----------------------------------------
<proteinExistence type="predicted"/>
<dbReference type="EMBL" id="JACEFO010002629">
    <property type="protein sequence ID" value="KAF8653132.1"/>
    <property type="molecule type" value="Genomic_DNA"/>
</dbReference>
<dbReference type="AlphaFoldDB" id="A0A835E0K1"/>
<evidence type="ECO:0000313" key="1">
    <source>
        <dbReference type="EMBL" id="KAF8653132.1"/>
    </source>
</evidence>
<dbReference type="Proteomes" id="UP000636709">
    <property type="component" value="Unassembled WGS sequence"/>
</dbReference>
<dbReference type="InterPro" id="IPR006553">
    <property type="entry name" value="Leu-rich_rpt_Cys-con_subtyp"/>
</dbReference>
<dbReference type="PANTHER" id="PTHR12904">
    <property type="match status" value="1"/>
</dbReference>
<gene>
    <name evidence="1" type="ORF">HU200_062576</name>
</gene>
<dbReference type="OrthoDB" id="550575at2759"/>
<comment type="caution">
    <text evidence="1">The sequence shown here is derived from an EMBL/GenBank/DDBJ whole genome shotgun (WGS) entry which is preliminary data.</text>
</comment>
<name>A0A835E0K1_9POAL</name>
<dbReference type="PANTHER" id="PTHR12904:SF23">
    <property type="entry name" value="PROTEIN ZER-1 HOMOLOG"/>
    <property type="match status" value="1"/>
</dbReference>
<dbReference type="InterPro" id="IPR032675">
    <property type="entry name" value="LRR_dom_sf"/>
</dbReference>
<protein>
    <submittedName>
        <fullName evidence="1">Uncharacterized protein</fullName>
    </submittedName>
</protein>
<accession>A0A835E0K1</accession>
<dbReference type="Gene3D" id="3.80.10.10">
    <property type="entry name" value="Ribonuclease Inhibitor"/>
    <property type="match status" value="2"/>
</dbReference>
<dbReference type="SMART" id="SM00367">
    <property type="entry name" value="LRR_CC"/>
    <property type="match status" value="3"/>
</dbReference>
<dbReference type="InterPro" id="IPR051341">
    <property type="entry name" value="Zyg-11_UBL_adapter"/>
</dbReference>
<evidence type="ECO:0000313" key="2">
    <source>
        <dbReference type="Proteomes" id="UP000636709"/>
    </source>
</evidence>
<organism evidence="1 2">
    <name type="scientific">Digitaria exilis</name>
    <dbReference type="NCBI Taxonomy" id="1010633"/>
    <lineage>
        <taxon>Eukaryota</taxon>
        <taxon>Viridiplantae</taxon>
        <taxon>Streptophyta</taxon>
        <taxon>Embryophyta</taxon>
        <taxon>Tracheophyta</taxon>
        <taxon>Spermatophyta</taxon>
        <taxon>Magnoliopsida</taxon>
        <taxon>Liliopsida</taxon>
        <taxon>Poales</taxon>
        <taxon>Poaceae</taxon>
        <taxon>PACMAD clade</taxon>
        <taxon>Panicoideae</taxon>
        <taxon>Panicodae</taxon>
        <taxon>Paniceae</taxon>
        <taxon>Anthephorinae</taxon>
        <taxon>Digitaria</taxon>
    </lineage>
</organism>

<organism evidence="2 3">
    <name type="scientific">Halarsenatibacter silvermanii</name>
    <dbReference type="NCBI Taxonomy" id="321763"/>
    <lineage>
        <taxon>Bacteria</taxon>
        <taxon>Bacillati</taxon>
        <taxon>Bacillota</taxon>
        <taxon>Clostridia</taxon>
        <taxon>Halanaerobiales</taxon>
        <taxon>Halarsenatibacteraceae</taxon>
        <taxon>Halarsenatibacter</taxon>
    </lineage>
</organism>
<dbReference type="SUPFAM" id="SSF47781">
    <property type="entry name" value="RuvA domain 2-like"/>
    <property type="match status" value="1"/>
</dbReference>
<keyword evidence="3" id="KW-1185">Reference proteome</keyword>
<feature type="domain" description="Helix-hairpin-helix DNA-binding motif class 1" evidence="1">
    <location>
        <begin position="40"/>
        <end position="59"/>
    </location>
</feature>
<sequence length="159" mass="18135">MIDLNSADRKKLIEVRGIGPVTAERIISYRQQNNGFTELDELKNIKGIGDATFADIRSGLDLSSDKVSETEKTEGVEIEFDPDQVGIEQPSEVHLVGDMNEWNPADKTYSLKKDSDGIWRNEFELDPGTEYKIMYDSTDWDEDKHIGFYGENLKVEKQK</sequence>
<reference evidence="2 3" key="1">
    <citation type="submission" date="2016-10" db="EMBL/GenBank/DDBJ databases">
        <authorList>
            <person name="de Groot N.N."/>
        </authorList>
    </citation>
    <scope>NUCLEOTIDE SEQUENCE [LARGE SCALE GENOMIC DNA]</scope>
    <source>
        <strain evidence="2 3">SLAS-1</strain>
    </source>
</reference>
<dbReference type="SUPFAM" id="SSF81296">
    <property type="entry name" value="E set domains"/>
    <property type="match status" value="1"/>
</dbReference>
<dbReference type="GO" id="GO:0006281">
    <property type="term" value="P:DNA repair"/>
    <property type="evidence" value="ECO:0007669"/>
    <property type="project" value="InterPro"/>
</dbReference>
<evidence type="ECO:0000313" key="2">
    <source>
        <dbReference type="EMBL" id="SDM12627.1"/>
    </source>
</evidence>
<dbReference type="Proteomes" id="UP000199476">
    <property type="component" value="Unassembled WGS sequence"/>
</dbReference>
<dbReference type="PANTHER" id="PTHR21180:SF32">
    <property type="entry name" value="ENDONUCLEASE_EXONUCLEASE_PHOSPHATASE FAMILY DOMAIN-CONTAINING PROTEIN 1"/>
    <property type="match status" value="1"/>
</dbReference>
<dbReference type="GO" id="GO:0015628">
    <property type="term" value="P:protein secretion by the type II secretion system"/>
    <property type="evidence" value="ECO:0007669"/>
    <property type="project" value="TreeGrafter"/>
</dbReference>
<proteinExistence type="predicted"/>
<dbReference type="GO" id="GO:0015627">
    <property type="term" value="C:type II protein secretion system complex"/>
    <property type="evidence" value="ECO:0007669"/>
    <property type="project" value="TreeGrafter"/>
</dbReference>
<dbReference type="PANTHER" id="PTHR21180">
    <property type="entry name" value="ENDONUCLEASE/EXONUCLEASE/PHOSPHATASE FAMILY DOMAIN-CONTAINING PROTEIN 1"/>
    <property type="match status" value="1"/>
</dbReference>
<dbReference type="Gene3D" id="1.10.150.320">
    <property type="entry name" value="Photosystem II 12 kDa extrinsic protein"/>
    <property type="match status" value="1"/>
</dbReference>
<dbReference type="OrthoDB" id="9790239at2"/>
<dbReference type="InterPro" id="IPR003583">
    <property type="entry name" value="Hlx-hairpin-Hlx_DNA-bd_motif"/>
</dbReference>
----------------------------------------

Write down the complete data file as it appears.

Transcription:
<proteinExistence type="predicted"/>
<dbReference type="EMBL" id="JACEFO010002629">
    <property type="protein sequence ID" value="KAF8653132.1"/>
    <property type="molecule type" value="Genomic_DNA"/>
</dbReference>
<dbReference type="AlphaFoldDB" id="A0A835E0K1"/>
<evidence type="ECO:0000313" key="1">
    <source>
        <dbReference type="EMBL" id="KAF8653132.1"/>
    </source>
</evidence>
<dbReference type="Proteomes" id="UP000636709">
    <property type="component" value="Unassembled WGS sequence"/>
</dbReference>
<dbReference type="InterPro" id="IPR006553">
    <property type="entry name" value="Leu-rich_rpt_Cys-con_subtyp"/>
</dbReference>
<dbReference type="PANTHER" id="PTHR12904">
    <property type="match status" value="1"/>
</dbReference>
<gene>
    <name evidence="1" type="ORF">HU200_062576</name>
</gene>
<dbReference type="OrthoDB" id="550575at2759"/>
<comment type="caution">
    <text evidence="1">The sequence shown here is derived from an EMBL/GenBank/DDBJ whole genome shotgun (WGS) entry which is preliminary data.</text>
</comment>
<name>A0A835E0K1_9POAL</name>
<dbReference type="PANTHER" id="PTHR12904:SF23">
    <property type="entry name" value="PROTEIN ZER-1 HOMOLOG"/>
    <property type="match status" value="1"/>
</dbReference>
<dbReference type="InterPro" id="IPR032675">
    <property type="entry name" value="LRR_dom_sf"/>
</dbReference>
<protein>
    <submittedName>
        <fullName evidence="1">Uncharacterized protein</fullName>
    </submittedName>
</protein>
<accession>A0A835E0K1</accession>
<dbReference type="Gene3D" id="3.80.10.10">
    <property type="entry name" value="Ribonuclease Inhibitor"/>
    <property type="match status" value="2"/>
</dbReference>
<dbReference type="SMART" id="SM00367">
    <property type="entry name" value="LRR_CC"/>
    <property type="match status" value="3"/>
</dbReference>
<dbReference type="InterPro" id="IPR051341">
    <property type="entry name" value="Zyg-11_UBL_adapter"/>
</dbReference>
<evidence type="ECO:0000313" key="2">
    <source>
        <dbReference type="Proteomes" id="UP000636709"/>
    </source>
</evidence>
<organism evidence="1 2">
    <name type="scientific">Digitaria exilis</name>
    <dbReference type="NCBI Taxonomy" id="1010633"/>
    <lineage>
        <taxon>Eukaryota</taxon>
        <taxon>Viridiplantae</taxon>
        <taxon>Streptophyta</taxon>
        <taxon>Embryophyta</taxon>
        <taxon>Tracheophyta</taxon>
        <taxon>Spermatophyta</taxon>
        <taxon>Magnoliopsida</taxon>
        <taxon>Liliopsida</taxon>
        <taxon>Poales</taxon>
        <taxon>Poaceae</taxon>
        <taxon>PACMAD clade</taxon>
        <taxon>Panicoideae</taxon>
        <taxon>Panicodae</taxon>
        <taxon>Paniceae</taxon>
        <taxon>Anthephorinae</taxon>
        <taxon>Digitaria</taxon>
    </lineage>
</organism>

<organism evidence="2 3">
    <name type="scientific">Halarsenatibacter silvermanii</name>
    <dbReference type="NCBI Taxonomy" id="321763"/>
    <lineage>
        <taxon>Bacteria</taxon>
        <taxon>Bacillati</taxon>
        <taxon>Bacillota</taxon>
        <taxon>Clostridia</taxon>
        <taxon>Halanaerobiales</taxon>
        <taxon>Halarsenatibacteraceae</taxon>
        <taxon>Halarsenatibacter</taxon>
    </lineage>
</organism>
<dbReference type="SUPFAM" id="SSF47781">
    <property type="entry name" value="RuvA domain 2-like"/>
    <property type="match status" value="1"/>
</dbReference>
<keyword evidence="3" id="KW-1185">Reference proteome</keyword>
<feature type="domain" description="Helix-hairpin-helix DNA-binding motif class 1" evidence="1">
    <location>
        <begin position="40"/>
        <end position="59"/>
    </location>
</feature>
<sequence length="159" mass="18135">MIDLNSADRKKLIEVRGIGPVTAERIISYRQQNNGFTELDELKNIKGIGDATFADIRSGLDLSSDKVSETEKTEGVEIEFDPDQVGIEQPSEVHLVGDMNEWNPADKTYSLKKDSDGIWRNEFELDPGTEYKIMYDSTDWDEDKHIGFYGENLKVEKQK</sequence>
<reference evidence="2 3" key="1">
    <citation type="submission" date="2016-10" db="EMBL/GenBank/DDBJ databases">
        <authorList>
            <person name="de Groot N.N."/>
        </authorList>
    </citation>
    <scope>NUCLEOTIDE SEQUENCE [LARGE SCALE GENOMIC DNA]</scope>
    <source>
        <strain evidence="2 3">SLAS-1</strain>
    </source>
</reference>
<dbReference type="SUPFAM" id="SSF81296">
    <property type="entry name" value="E set domains"/>
    <property type="match status" value="1"/>
</dbReference>
<dbReference type="GO" id="GO:0006281">
    <property type="term" value="P:DNA repair"/>
    <property type="evidence" value="ECO:0007669"/>
    <property type="project" value="InterPro"/>
</dbReference>
<evidence type="ECO:0000313" key="2">
    <source>
        <dbReference type="EMBL" id="SDM12627.1"/>
    </source>
</evidence>
<dbReference type="Proteomes" id="UP000199476">
    <property type="component" value="Unassembled WGS sequence"/>
</dbReference>
<dbReference type="PANTHER" id="PTHR21180:SF32">
    <property type="entry name" value="ENDONUCLEASE_EXONUCLEASE_PHOSPHATASE FAMILY DOMAIN-CONTAINING PROTEIN 1"/>
    <property type="match status" value="1"/>
</dbReference>
<dbReference type="GO" id="GO:0015628">
    <property type="term" value="P:protein secretion by the type II secretion system"/>
    <property type="evidence" value="ECO:0007669"/>
    <property type="project" value="TreeGrafter"/>
</dbReference>
<proteinExistence type="predicted"/>
<dbReference type="GO" id="GO:0015627">
    <property type="term" value="C:type II protein secretion system complex"/>
    <property type="evidence" value="ECO:0007669"/>
    <property type="project" value="TreeGrafter"/>
</dbReference>
<dbReference type="PANTHER" id="PTHR21180">
    <property type="entry name" value="ENDONUCLEASE/EXONUCLEASE/PHOSPHATASE FAMILY DOMAIN-CONTAINING PROTEIN 1"/>
    <property type="match status" value="1"/>
</dbReference>
<dbReference type="Gene3D" id="1.10.150.320">
    <property type="entry name" value="Photosystem II 12 kDa extrinsic protein"/>
    <property type="match status" value="1"/>
</dbReference>
<dbReference type="OrthoDB" id="9790239at2"/>
<dbReference type="InterPro" id="IPR003583">
    <property type="entry name" value="Hlx-hairpin-Hlx_DNA-bd_motif"/>
</dbReference>